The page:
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Saturday, September 06, 2003

Articulate arguments from the left about redistricting

Time for kudos to those left-of-center bloggers whom Beldar has quickly come to respect, if not agree with, regarding the ongoing Texas redistricting fight.

Burnt Orange Report, run by three UT-Austin students, proves the point of my questionably-Churchilian quote about age and politics.  I enjoyed reading and commenting on several recent posts there about redistricting (here, here, and here, for instance).  I'd gladly stand any of these guys to a couple or three pitchers of beer and a platter of nachos.  Even when I think they're badly wrong, what I've read so far has been articulate and sincere.  Hook 'em!

Charles Kuffner's Off the Kuff also continues to impress me.  He's always on top of the newest news (for example, here and here), reasonably clear-eyed and non-foamy-mouthed in his analysis, and quite often very funny.  On the only occasion I've had to point out to him via email something I thought was factually off (having to do with the composition of the three-judge panel in the Gonzalo Barrientos v. Texas lawsuit now pending in Laredo), he responded graciously and quickly, and after confirming the facts, made a conspicuous correction with a polite acknowledgement -- in other words, he acted quickly and with impeccable ethics, which impressed the heck out of me.

Charles also re-posts (e.g., here and here) from his blog sometimes on Texas issues at Political State Report.  I've been rather less impressed with the commenters there -- much more an Atrios-like than a CalPundit-like place for a conservative blogger to play devil's advocate.  (Hmmm, if I publish a response there to something that Charles originally put on his blog, would that be a riposte to a re-post?)

And I'd enjoy seeing even more Texas coverage like this from Edward Still at Votelaw; I'm no specialist in voting rights litigation, but I gather he is, as well as being a fan of politics in general.

There are probably other such that I just haven't stumbled across yet.  I enjoy reading conflicting opinions on other blogs and websites, and enjoy debating folks here whose opinions vary from my own, provided they're reasonably civil.  Maybe one or two more of them will see the trackbacks and come here to help explain what the heck Rep. Martin Frost is telling the press!

Being long-winded (and since, to paraphrase Ronald Reagan in New Hampshire ca. 1980, I'm paying for this bandwidth!), I'll reprint here the comment I left on CalPundit's post about Blog Civility:

Zizka, my interpretation of Kevin Drum's original post here was that he doesn't intend this to be a "team huddle." There are certainly other blogger-hosts on both sides of the political spectrum who are running "team huddles," but they're frankly much less interesting places to visit regardless of one's own place along the spectrum.

I'm a fairly new blogger myself, and a fairly new visitor to this one. But it's clear at even a glance that there are some very bright people who visit and comment on this site -- in addition to the very bright person who writes it -- and that most of those people have personal politics that don't overlap my own. I nevertheless enjoy reading what they have to say. I'm frequently informed of new facts when I do so; I'm very, very often amused, even by things I don't agree with at all; I'm sometimes surprised to find agreement when I didn't expect it; I often admire the eloquence or creativity of someone who impresses but fails to persuade me; and I'm sometimes actually persuaded of something that I thought I never would be persuaded of.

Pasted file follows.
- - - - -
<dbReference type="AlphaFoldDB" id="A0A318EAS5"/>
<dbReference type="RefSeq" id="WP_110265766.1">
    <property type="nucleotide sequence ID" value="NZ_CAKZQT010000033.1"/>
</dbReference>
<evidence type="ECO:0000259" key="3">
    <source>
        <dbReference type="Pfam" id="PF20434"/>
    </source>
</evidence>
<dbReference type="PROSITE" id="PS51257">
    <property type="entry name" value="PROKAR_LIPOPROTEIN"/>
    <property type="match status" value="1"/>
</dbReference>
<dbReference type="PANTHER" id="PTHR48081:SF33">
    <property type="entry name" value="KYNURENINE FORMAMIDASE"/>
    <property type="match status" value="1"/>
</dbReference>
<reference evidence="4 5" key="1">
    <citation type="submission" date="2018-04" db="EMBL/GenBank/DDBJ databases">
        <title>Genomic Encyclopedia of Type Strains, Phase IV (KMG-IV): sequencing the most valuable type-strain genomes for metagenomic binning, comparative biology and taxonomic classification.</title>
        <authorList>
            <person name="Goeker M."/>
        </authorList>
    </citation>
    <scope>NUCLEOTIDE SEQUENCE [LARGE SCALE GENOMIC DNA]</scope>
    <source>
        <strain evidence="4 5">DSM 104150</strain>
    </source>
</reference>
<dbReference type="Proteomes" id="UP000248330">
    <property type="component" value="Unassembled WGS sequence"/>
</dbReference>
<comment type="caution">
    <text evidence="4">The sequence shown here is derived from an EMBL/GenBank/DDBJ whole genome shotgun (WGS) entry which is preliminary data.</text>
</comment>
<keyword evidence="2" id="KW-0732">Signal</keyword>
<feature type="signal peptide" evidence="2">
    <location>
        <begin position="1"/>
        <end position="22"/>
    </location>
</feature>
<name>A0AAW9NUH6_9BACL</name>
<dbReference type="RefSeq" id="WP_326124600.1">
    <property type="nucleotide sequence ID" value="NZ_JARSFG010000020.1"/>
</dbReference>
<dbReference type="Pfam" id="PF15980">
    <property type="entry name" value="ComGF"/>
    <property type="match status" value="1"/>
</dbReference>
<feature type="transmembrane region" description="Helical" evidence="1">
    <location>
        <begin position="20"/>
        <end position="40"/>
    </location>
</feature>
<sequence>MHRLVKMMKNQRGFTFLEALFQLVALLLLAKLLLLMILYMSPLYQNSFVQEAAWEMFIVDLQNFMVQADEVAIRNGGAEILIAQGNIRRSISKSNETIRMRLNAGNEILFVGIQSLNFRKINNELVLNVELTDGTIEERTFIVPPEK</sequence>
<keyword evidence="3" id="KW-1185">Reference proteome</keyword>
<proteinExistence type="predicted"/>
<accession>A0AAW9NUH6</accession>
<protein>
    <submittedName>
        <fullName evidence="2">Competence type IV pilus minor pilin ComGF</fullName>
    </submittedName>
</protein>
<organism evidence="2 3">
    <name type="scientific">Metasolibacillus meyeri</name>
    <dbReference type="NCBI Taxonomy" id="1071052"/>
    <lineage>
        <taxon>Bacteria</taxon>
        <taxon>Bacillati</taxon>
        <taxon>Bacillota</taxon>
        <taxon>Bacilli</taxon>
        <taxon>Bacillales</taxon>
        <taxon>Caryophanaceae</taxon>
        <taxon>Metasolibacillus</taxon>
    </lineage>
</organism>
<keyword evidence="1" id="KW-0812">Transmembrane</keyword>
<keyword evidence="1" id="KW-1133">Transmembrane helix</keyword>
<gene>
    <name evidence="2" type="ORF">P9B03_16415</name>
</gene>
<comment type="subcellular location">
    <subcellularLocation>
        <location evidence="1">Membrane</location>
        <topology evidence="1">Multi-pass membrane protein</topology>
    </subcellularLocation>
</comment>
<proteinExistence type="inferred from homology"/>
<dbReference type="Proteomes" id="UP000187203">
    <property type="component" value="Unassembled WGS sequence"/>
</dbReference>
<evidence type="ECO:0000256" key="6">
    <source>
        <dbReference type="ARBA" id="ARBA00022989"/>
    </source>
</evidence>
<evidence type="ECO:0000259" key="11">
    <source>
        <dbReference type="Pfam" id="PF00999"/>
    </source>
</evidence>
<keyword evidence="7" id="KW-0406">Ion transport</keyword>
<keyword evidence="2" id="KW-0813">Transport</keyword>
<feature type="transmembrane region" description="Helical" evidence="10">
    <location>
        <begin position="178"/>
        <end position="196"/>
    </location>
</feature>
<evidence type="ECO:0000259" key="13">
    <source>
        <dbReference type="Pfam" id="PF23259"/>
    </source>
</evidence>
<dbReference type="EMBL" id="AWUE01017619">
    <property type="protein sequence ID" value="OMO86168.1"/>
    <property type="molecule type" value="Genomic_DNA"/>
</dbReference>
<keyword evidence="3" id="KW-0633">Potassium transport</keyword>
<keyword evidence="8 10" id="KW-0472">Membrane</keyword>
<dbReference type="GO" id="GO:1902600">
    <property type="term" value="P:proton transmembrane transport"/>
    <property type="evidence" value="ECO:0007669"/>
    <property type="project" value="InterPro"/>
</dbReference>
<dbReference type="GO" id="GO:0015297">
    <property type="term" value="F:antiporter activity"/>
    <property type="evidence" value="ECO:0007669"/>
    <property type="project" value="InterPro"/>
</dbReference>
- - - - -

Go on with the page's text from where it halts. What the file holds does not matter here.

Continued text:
If I leave a comment here, it's with the hope and intention of performing some of those same functions for other readers here, and also because it helps me clarify and sharpen my own thoughts and ideas.

Personal attacks contribute nothing toward any of these goals.

Demonstrating -- bragging -- that you have a closed mind isn't likely to help you persuade anyone who's persuadable.

Anyway -- Mr. Drum, thanks for the bipartisan welcome, which I believe to have been absolutely sincerely intended, and which I find admirable in itself. I embrace and endorse your ground rules and the motives behind them.

Posted by Beldar at 01:48 AM in Texas Redistricting | Permalink


Other weblog posts, if any, whose authors have linked to Articulate arguments from the left about redistricting and sent a trackback ping are listed here:

» Late Night Reading from Modulator

Tracked on Sep 7, 2003 1:49:58 AM


(1) ByronUT made the following comment | Sep 6, 2003 4:45:45 PM | Permalink

Hey - thanks for the comments. I'll have to update my links. It's good to see a thoughful conservative perspective on redistricting. I remember hearing a quote that "if you're not a liberal by the time you're 20, you have no heart. If you're not a conservative by the time you're 40, you have no brain". Same thing basically. I know I'm partisan (although I am "fair and balanced"), but I try my best to be "articulate and sincere" about it. Interesting to see a trial lawyer supporting Prop 12, while I'm the son of a doctor opposing it. Odd.

Anyway, we might not agree on politics, but we probably share some interest in art. I have a print of the Dali clock that you have a few posts down hanging in my apartment. And of course, Hook 'em!

(2) Charles Kuffner made the following comment | Sep 8, 2003 7:12:17 PM | Permalink

Thanks very much for the kind words. I appreciate them, and I appreciate the civility of your comments. Just because we disagree doesn't mean we couldn't have a beer and talk about something really important, like baseball or Bruce Springsteen.

BTW, I may have to steal "reasonably clear-eyed and non-foamy-mouthed" for my tag line one of these days. ;-)

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